How new content on this blogsite might help young visual creatives and their educators
Describing concerns related to cultural stratification and infrastructural resourcing (in that order!) are important in my role as a scholar. Challenges in these two areas suggest how difficult it would be for secondary school visual arts curricular advisers to promote systematic change. It is simply impossible that South Africa's visual arts syllabus and educators could support all visual arts students with becoming digitally enfranchised. For the foreseeable future, three major obstacles will remain in place: arts education will continue to be under-served with poor digital infrastructure (1); there will be a dearth of support for arts educators to develop their own digital media literacies, let alone teach them (2), the Modern aesthetic hierarchy will continue to be reproduced in art history lessons and via arts studio practices (3).

In my roles as design steward and techné mentor, I am interested in an ongoing contribution towards digital enfranchisement for emergent/young artists beyond the e-portfolio syllabus. I would like to support their informal andragogical /  heutagogical experiences via this blogsite by continuing to develop its links to educational content. Below is a table that lists potential lessons that could support digital enfranchisement. Its content is ordered from closest links to the established literacies in the visual arts. Such content will be written for students and arts educators may repurpose the content with appropriate attribution.

Digital enfranchisement lesson ideas
Table 1. Lesson ideas that may be close to existing literacies in the visual arts syllabus
1   Folksonomies through social bookmarking Independent school syllabus
2   Search engine syntax for researching art, etc.(See this Google cheat sheet)
3   Using artists' blogs, portfolios and digital affinity space for visual creative learningOnline portfolios such as DeviantArt and Behance, online art galleries
4   How to curate your inspirationDr Potter and Ass Prof Gilje who propose digital curation to be a new literacy
5   Developing digital portfoliosBaron on developing a digital portfolio
 E-portfolio: digital curation and self-presentationVisual arts showase e-portfolio syllabus
 Becoming an artist Dr Hansson's research into university art students' online portfolios
 Emojis II Trollz (designing pixel art)Emojipedia and online trolls
9   Medias and mediums: expressive potentialities of modalities and mediaSocial semiotic researchers using multimodal an analysis for studying transduction 
10  The creative briefWriting numerous briefs as a brand manager
11  Protecting your work's copyright and selling your work onlineProf Haupt on creative copyright and Prof Gauntlett on Making is Connecting
12  Prosumption practices for online audience engagementLankshear and Knobel on New Literacies

Developing these lessons should provide helpful content that creatives can use for developing new media literacies. Hopefully visual arts and design educators can explore how such lessons might be integrated into their syllabi. In developing these lessons, I will also be learning as I use different combinations of platforms (perhaps Slideshare for a local Trolls II Emojis syllabus, but wikiversity for a global version).

If you can suggest further inspiration, please make a comment, ta. Or to collaborate, get in touch.

Brake, D. R. (2013). Are We All Online Content Creators Now? Web 2.0 and Digital Divides. Journal of Computer‐Mediated Communication, 19(3), 609.
Brown, C., Czerniewicz, L., & Noakes, T. (2016). Online content creation: looking at students’ social media practices through a Connected Learning lens. Learning, Media and Technology, 41(1), 140-159. doi:10.1080/17439884.2015.1107097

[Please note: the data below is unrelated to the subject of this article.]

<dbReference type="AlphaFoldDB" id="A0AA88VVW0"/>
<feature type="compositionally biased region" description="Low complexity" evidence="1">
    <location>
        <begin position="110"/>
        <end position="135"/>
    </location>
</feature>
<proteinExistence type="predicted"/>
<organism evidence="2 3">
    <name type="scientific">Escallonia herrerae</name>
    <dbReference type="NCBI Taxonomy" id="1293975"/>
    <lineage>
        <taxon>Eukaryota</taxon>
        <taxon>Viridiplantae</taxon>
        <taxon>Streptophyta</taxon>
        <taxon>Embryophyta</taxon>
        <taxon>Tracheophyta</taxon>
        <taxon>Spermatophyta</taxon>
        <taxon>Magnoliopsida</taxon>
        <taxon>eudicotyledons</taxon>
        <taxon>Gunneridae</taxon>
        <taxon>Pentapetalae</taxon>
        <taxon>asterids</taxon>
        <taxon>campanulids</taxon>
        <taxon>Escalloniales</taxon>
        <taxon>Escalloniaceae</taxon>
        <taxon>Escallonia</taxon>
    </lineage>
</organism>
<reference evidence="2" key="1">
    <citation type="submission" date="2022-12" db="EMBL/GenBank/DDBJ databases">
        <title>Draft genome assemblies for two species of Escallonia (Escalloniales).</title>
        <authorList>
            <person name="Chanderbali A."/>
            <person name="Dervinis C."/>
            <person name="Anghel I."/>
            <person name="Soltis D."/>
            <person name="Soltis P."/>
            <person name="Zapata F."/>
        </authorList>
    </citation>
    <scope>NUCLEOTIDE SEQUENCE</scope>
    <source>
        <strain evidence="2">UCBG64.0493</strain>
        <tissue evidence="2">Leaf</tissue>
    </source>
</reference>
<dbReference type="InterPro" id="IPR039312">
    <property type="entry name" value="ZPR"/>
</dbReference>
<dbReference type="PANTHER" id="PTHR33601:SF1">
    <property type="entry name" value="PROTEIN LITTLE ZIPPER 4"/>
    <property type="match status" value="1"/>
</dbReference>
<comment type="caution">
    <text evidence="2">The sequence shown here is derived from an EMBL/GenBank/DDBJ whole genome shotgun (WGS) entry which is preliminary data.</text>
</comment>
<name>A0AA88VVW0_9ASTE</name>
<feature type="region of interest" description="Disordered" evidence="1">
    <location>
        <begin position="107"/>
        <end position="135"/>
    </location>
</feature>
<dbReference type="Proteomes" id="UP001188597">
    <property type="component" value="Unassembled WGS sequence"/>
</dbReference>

Bruns, A. (2008). Blogs, Wikipedia, Second Life, and beyond: From production to produsage (1st ed.). Bern, Switzerland: Peter Lang.
Coiro, J., Knobel, M., Lankshear, C., & Leu, D. J. (2014). Handbook of research on new literacies (1st ed.). New York, NY: Routledge.
Cronin, B., & Shaw, D. (2002). Banking (on) different forms of symbolic capital. Journal of the American Society for Information Science and Technology, 53(14), 1267-1270.
Faucher, C. (2016). Informal youth cultural practices: Blurring the distinction between high and low. Visual Arts Research, 42(1), 56-70.
Gauntlett, D. (2000). Web. studies: Rewiring media studies for the digital age. London, England, UK: Arnold, Edward.
Gauntlett, D. (2007). Creative Explorations: New approaches to identities and audiences. Oxon, England, UK: Routledge.
Gauntlett, D. (2011). Making is Connecting. The social meaning of creativity, from DIY and knitting to YouTube and Web 2.0. Cambridge, England, UK: Polity.
Grainge, P. (2011). Ephemeral media: Transitory screen culture from television to YouTube (1st ed.). London, England, UK: Palgrave Macmillan.
Humphreys, L. (2018). The Qualified Self: Social Media and the Accounting of Everyday Life (1st ed.). Cambridge, MA: The MIT Press.
Ito et al. (2009). Living and Learning with New Media. Massachusettes, USA: Massachusettes Institute of Technology.
Ito et al. (2010). Hanging Out, Messing Around, and Geeking Out. Massachusettes, USA: Massachusettes Institute of Technology.
Jenkins, H. (2006). Convergence culture: Where old and new media collide (1st ed.). New York, NY: NYU press.
Jenkins, H., & Ito, M. (2015). Participatory Culture in a Networked Era: A Conversation on Youth, Learning, Commerce, and Politics John Wiley & Sons.
Lankshear, C., & Knobel, M. (2006a). New literacies : changing knowledge and classroom learning (1st ed.). Berkshire, England, UK: Open University Press, McGraw-Hill Education.
Lankshear, C., & Knobel, M. (2006b). New literacies: Everyday practices and classroom learning (2nd ed.). Berkshire, England, UK: Open University Press.
Noakes, T. (2018). Inequality in Digital Personas- e-portfolio curricula, cultural repertoires and social media, (Unpublished doctoral dissertation). University of Cape Town, Cape Town, RSA.
Venter, M. A. (2018). Patchworked creative practice and mobile ecologies. (Doctoral dissertation). University of Cape Town, Cape Town, RSA. Retrieved from

Monday 1 October 2018

Knowledge gaps in African design for my Post-doc research to address

Written for readers interested in the directions that my future Post-doctoral research will take (and won't!)